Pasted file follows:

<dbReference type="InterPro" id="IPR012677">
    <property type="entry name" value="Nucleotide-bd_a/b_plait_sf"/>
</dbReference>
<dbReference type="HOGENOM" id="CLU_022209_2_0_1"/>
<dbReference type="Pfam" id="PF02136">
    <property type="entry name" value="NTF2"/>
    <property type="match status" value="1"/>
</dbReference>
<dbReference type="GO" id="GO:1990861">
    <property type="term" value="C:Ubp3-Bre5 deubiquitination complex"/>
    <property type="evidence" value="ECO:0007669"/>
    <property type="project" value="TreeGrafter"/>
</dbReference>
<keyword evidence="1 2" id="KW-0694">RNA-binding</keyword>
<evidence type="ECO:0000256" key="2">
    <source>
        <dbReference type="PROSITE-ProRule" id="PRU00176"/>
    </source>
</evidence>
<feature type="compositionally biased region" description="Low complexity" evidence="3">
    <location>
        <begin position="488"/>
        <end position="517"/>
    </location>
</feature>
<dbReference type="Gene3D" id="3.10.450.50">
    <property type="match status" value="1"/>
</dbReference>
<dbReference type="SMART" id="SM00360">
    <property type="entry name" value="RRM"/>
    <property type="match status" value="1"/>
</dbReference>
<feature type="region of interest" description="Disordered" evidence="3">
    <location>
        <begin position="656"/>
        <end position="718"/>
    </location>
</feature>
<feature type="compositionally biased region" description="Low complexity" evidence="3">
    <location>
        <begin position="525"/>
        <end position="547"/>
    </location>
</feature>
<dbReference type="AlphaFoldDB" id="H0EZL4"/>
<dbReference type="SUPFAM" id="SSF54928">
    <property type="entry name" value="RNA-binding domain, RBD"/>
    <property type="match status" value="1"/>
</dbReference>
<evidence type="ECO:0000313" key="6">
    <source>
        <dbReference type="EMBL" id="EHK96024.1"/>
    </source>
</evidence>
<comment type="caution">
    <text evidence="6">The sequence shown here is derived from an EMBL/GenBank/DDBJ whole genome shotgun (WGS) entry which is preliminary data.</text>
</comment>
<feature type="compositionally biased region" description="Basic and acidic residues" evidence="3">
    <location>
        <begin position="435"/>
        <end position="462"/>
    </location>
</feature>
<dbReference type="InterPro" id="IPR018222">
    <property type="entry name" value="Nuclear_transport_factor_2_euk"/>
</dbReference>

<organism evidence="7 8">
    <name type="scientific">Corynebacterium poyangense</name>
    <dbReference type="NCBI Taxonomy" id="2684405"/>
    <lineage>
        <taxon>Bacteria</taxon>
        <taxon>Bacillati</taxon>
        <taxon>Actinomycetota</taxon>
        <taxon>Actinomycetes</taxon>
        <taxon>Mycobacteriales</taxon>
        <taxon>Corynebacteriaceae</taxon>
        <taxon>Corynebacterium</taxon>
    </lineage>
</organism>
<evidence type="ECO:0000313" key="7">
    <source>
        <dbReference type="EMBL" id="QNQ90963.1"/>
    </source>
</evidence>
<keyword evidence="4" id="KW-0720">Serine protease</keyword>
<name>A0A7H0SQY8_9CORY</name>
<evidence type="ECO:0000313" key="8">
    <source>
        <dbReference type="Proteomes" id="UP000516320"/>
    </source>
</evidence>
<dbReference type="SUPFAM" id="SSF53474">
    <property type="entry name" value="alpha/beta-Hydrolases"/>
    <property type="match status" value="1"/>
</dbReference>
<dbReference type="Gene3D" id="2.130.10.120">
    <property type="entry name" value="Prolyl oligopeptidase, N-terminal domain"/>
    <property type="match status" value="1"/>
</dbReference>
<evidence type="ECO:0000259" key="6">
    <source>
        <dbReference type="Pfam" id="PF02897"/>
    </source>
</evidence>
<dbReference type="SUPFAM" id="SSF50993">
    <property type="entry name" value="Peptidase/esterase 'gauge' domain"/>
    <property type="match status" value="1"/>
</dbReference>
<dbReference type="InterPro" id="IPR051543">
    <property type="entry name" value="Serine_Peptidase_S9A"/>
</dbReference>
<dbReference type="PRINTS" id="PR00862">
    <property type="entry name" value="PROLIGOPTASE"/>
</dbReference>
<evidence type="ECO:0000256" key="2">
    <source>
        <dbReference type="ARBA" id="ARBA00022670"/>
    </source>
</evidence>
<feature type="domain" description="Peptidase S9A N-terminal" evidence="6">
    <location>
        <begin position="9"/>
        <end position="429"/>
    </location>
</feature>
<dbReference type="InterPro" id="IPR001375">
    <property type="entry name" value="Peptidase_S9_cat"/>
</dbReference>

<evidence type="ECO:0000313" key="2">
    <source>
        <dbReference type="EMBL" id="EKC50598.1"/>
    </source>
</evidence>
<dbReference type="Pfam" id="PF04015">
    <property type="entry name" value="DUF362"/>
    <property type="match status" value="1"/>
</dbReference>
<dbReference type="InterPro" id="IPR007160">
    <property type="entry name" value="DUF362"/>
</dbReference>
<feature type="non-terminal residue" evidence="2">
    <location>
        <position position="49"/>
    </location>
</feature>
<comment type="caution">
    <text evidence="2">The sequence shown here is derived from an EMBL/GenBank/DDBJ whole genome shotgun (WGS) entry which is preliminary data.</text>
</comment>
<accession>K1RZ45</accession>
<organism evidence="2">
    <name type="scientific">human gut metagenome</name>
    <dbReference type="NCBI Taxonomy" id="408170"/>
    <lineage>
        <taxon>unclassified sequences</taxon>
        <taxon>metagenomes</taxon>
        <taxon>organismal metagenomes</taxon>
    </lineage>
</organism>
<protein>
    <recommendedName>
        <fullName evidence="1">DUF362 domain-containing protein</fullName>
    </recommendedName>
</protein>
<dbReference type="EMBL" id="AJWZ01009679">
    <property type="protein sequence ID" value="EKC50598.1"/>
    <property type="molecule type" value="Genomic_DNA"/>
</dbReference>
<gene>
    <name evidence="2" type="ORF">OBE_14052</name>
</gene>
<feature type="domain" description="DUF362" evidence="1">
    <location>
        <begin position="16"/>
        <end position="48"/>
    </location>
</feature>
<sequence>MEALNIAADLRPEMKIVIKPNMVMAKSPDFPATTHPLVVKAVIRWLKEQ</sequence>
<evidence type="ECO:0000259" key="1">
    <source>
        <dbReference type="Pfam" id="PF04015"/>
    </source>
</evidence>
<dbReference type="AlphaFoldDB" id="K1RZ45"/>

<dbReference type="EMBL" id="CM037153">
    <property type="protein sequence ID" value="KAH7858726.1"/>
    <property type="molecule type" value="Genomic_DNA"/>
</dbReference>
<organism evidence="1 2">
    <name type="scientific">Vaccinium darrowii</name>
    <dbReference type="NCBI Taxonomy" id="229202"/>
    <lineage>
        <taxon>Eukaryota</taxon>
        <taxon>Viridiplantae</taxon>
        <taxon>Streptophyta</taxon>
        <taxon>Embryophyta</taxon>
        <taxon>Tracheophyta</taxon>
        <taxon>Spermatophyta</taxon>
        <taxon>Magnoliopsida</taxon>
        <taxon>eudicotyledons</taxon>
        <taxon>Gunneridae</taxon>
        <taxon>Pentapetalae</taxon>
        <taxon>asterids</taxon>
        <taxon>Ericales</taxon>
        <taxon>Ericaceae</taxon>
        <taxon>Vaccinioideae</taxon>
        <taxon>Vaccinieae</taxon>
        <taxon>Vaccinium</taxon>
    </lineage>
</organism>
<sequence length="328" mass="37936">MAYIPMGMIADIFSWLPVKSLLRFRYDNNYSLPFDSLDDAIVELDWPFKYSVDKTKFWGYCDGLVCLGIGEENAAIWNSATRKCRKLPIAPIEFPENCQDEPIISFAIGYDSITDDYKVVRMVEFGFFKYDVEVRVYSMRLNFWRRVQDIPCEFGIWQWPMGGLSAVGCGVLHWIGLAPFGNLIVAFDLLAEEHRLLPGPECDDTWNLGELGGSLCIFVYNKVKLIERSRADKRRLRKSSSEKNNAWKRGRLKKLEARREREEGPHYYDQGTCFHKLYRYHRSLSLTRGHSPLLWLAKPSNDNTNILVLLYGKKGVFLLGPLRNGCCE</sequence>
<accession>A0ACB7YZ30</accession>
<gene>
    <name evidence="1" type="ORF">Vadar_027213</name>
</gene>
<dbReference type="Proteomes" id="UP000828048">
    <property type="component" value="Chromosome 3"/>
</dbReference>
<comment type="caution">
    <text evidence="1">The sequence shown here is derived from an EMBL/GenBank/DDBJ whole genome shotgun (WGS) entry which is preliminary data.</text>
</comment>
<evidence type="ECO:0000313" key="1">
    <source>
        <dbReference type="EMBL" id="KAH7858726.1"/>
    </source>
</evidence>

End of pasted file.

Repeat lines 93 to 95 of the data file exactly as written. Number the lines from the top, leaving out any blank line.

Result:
    <property type="entry name" value="alpha/beta-Hydrolases"/>
    <property type="match status" value="1"/>
</dbReference>